What's Your Record Worth?
We receive a large number of requests from people asking what their Vogue picture record is worth. That's a tough question to answer since we can't see your record to accurately judge its value. Please DO NOT ask us to appraise or assign a value to your records; your e-mail will not be answered. You can use the general guidelines on this page to determine an approximate value.
There are two factors that most affect the value of any particular Vogue picture record: the rarity and the condition. A third contributing factor would be opinion - the value someone assigns based on perception, incorrect assumptions, or just plain bad information.
Let's start with rarity. There are some Vogue picture records, such as prototype or test pressings, that were never released for sale to the general public. These are probably the most valuable simply due to the law of supply and demand. Other examples of very valuable Vogue picture records would be those that were "personalized"; we've seen examples where someone autographed the illustration or glued a photograph to the illustration and then ran the record through the press.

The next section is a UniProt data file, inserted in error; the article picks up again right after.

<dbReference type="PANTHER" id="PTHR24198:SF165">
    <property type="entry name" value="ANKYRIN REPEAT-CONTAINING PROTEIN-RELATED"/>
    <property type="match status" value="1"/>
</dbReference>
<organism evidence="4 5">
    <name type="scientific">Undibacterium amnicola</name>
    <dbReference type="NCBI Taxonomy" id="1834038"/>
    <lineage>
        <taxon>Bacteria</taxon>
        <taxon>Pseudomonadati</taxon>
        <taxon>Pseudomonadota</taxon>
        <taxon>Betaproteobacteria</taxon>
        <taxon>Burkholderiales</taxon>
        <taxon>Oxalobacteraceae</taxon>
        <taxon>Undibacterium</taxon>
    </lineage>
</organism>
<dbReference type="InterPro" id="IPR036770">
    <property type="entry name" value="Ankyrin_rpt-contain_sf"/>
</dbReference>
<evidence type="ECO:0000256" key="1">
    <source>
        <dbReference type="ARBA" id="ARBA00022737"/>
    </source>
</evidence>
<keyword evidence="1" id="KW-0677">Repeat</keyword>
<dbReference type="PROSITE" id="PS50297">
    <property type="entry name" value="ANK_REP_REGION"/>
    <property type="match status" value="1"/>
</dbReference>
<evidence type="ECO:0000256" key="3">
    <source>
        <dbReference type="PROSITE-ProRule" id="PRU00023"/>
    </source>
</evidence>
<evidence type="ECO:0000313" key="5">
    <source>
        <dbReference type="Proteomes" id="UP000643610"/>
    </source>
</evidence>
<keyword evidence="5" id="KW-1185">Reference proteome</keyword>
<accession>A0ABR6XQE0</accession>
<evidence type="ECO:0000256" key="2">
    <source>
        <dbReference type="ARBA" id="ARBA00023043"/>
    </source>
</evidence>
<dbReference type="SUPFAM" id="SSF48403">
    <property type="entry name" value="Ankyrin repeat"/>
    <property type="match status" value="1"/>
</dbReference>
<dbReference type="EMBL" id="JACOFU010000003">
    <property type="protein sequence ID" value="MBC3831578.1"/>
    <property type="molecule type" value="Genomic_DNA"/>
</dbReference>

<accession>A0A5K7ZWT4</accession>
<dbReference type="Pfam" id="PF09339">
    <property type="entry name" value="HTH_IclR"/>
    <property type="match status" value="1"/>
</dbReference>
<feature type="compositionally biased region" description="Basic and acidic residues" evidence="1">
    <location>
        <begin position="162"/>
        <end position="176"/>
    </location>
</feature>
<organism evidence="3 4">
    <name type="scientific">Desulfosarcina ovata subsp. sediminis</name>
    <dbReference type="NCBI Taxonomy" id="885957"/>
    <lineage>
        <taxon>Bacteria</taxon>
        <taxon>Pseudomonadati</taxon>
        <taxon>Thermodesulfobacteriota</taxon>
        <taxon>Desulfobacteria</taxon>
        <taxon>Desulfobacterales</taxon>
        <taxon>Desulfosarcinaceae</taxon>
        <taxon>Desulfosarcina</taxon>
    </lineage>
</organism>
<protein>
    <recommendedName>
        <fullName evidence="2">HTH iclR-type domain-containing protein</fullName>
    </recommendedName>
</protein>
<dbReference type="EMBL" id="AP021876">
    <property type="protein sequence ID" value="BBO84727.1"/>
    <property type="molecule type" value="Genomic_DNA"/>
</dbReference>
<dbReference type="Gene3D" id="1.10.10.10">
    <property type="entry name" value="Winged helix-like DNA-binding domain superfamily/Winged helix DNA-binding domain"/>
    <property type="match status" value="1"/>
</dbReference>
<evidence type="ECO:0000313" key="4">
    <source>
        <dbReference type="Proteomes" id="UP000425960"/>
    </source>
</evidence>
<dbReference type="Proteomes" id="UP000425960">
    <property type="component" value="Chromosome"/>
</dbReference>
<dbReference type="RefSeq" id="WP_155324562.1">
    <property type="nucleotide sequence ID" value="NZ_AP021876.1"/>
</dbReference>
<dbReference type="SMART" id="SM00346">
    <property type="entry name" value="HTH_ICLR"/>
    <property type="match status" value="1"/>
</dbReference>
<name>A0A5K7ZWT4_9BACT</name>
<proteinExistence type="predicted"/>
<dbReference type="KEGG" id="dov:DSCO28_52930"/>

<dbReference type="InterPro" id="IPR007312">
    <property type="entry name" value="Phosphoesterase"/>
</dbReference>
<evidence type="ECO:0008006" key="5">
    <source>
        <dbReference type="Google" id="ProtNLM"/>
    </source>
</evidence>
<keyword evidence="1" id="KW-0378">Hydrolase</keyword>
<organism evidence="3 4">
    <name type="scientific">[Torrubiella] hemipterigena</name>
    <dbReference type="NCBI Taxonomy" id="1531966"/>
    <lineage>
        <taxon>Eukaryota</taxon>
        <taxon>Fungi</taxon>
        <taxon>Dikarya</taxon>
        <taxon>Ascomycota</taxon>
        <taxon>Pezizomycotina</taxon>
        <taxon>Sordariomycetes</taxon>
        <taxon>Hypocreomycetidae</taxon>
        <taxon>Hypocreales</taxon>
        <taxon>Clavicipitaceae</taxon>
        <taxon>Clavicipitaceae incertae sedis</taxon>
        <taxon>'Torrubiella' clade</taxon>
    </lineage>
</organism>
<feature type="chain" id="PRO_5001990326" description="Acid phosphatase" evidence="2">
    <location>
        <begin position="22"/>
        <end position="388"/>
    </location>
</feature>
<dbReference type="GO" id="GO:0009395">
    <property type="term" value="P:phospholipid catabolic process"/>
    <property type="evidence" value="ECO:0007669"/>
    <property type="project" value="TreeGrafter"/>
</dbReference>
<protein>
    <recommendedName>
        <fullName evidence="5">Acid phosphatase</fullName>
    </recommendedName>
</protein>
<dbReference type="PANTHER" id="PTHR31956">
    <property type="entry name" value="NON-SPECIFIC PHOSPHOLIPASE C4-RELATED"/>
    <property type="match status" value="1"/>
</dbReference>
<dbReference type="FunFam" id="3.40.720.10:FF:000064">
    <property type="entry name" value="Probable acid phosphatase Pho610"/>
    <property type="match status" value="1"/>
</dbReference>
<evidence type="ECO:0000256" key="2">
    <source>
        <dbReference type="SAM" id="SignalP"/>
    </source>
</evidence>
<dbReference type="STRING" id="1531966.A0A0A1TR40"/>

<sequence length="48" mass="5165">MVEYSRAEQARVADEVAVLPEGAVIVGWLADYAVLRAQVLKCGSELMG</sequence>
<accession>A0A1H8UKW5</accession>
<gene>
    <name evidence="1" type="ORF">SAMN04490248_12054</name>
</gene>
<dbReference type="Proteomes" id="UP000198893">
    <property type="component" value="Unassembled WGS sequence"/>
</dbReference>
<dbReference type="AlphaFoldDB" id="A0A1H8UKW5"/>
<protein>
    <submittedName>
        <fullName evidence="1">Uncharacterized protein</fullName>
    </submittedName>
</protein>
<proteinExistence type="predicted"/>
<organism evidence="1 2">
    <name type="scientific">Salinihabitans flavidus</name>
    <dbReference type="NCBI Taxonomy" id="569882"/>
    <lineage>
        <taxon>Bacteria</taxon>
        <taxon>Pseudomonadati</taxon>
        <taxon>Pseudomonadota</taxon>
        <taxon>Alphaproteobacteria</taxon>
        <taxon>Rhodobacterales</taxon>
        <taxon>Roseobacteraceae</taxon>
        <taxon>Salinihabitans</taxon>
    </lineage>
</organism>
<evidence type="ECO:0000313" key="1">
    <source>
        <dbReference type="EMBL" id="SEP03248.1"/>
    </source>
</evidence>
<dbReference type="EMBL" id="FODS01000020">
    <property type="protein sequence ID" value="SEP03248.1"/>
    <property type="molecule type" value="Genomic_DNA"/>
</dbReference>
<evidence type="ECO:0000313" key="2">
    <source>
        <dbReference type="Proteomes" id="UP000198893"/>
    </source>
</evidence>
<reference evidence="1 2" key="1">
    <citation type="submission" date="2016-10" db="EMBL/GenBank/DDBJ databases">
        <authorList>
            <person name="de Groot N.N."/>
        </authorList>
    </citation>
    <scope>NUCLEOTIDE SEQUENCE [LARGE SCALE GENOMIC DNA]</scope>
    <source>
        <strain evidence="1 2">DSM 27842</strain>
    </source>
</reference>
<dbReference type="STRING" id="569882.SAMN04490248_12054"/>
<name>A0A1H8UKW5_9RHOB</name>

Some of the records that were released for general distribution don't seem to have been produced in very large quantities; unfortunately, since no written production records remain from Sav-Way Industries there is no definite answer as to how many of a particular record were produced. The book VOGUE - The Picture Record has a set of graphs that show the relative rarity of all the known Vogue pressings.
The "Vogue Second" and "Factory Reject" records may command a slight premium in price (perhaps 10-20%) over the normal version of those records. Please refer to the section Learn About Vogue Picture Records for more information on seconds and rejects.
The condition can be best determined by a visual inspection of the record. It's difficult to give an exact amount by which any damage or defect would devalue a record. Here are some rules of thumb that we'd use when assessing the condition.